29

I've had a question ban for at least a month, ever since I was on 470 reputation, so I'm pretty deep into the Void.

I did ask some bad questions which got me caught in a question-ban before. However, one of my answers were upvoted after this which kicked me out of the question-ban (after posting about it on Meta). Sod's Law obviously dictated that someone had to downvote one of my questions, which pushed me back into the question-ban.

That was at least a month ago.

I have since gained around 60 reputation (mostly for reviews, but also for upvotes on answers I've given), but with no change in the question-ban.

This has made me think; do subsequent question-bans make it harder for the question-ban to be lifted?

I wouldn't be too surprised, but a time-expiry should apply here as I've been pretty active for the past month with question reviews, flags, comments, and helping new users (and also the occasional answer). I personally think I've done more than enough to have my question-ban lifted. I am aware that I could request my downvoted deleted questions be dissociated with my account, but I don't have a good justification for this.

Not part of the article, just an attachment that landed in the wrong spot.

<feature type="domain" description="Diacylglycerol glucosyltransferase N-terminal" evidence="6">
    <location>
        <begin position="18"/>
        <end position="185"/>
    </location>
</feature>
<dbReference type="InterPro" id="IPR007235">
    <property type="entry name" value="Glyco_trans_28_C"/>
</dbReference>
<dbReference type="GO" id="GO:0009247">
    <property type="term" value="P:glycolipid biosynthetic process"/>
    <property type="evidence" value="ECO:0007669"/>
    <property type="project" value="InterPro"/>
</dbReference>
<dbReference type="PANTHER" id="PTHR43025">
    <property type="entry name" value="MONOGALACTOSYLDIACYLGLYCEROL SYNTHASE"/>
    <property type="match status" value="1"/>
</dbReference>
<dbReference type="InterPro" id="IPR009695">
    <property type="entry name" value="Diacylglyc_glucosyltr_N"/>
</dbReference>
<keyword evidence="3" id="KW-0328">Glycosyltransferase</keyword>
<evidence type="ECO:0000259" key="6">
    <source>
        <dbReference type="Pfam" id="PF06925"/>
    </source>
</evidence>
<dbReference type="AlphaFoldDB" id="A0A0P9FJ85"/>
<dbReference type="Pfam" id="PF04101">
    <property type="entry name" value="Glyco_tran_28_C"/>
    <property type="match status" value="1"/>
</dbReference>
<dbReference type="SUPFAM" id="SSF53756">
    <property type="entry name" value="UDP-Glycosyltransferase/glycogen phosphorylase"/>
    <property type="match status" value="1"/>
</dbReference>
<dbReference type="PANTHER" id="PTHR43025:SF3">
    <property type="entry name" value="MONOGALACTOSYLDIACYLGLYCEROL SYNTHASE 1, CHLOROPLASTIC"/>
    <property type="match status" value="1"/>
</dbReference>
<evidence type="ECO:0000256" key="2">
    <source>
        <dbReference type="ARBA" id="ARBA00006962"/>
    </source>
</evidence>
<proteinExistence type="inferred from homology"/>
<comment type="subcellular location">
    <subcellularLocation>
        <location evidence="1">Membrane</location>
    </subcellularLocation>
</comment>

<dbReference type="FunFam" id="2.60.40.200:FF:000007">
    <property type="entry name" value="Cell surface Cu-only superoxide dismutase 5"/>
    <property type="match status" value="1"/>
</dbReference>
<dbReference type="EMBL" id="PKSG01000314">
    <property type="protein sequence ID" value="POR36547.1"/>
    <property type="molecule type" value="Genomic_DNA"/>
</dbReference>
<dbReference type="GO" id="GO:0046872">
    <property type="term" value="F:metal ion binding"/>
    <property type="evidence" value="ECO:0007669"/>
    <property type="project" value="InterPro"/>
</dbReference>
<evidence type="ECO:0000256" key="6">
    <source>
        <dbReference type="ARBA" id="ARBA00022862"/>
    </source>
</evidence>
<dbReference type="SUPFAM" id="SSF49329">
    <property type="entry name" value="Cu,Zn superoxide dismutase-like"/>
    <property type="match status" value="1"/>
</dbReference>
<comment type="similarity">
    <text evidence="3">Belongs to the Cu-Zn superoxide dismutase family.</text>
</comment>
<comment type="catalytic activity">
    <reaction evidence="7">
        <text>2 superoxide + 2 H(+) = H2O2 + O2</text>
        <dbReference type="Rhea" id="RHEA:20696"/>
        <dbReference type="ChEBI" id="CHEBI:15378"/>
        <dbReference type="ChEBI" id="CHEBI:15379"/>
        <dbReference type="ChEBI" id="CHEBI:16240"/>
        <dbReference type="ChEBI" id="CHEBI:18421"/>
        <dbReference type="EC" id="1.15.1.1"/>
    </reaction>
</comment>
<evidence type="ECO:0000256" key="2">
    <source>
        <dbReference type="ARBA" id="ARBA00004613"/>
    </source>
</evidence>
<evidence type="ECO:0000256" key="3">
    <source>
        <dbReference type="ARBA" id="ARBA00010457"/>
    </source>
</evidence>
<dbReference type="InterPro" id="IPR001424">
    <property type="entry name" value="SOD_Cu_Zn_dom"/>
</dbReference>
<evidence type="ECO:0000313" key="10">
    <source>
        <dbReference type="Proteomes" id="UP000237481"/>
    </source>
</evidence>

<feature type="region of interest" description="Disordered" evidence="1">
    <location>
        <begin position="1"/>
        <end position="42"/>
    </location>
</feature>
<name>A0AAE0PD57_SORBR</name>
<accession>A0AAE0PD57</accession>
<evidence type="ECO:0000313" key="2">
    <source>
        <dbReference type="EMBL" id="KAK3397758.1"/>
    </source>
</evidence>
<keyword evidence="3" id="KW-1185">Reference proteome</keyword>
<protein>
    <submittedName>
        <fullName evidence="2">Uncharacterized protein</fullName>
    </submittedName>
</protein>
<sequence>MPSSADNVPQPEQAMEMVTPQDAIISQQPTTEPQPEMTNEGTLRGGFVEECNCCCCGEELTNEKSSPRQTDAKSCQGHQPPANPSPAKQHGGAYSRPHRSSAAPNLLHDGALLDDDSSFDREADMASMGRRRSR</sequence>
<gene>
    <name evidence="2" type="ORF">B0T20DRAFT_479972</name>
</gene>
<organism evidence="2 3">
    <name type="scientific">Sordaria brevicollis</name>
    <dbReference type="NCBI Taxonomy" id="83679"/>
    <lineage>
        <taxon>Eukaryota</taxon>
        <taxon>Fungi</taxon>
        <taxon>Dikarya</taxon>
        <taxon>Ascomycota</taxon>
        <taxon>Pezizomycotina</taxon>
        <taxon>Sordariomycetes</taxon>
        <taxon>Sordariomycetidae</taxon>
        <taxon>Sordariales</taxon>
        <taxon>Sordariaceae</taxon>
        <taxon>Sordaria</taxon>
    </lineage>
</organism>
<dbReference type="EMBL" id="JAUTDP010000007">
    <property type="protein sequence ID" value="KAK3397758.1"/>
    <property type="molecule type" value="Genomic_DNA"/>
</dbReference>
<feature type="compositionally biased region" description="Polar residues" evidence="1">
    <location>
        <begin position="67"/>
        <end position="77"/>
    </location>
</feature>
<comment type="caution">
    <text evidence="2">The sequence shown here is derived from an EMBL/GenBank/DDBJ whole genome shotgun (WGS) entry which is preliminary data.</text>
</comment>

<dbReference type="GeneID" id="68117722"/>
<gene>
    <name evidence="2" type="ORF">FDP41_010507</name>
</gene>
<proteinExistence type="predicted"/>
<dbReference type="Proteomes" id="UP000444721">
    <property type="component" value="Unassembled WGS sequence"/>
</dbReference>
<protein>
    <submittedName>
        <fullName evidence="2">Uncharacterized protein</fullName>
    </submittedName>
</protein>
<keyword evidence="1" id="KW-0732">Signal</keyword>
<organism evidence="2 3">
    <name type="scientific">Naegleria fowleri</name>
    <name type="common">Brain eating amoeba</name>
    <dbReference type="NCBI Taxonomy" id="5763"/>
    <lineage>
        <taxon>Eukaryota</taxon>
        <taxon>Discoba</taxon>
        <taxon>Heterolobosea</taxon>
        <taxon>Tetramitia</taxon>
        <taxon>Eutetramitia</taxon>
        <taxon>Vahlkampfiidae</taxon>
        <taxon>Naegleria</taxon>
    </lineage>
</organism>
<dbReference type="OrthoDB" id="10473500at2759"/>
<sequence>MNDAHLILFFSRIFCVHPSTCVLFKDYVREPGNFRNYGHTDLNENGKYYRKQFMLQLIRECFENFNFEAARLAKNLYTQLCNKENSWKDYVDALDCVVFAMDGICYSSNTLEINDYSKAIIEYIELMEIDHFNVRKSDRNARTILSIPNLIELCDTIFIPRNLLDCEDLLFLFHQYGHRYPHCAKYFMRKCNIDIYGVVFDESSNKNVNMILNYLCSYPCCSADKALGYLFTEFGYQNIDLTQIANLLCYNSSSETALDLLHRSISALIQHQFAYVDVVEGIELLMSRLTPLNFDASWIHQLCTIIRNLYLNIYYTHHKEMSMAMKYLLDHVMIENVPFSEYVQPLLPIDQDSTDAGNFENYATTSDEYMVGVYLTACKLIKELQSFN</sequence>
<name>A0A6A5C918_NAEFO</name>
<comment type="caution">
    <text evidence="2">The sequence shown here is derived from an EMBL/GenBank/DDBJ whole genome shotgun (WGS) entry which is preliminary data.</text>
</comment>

I've even gone as far as writing out a message to the Stack Exchange staff requesting the dissociation, but I'm acutely aware that they probably get a few of the same requests every single day. As a result I've decided not to send the message as I don't want to waste anybody's time here.

To clarify, this is the message I receive when trying to post a question:

Enter image description here

I've started using another website (gasp!) for my programming questions, but the answers I've been getting are nowhere near the quality of Stack Overflow.

  • 4
    Plus one unit of support for the Void. And because the question is interesting, and I think divulging information about this will not really help would-be abusers (if anything, it would be more of a deterrent). – Frédéric Hamidi Nov 20 '14 at 20:31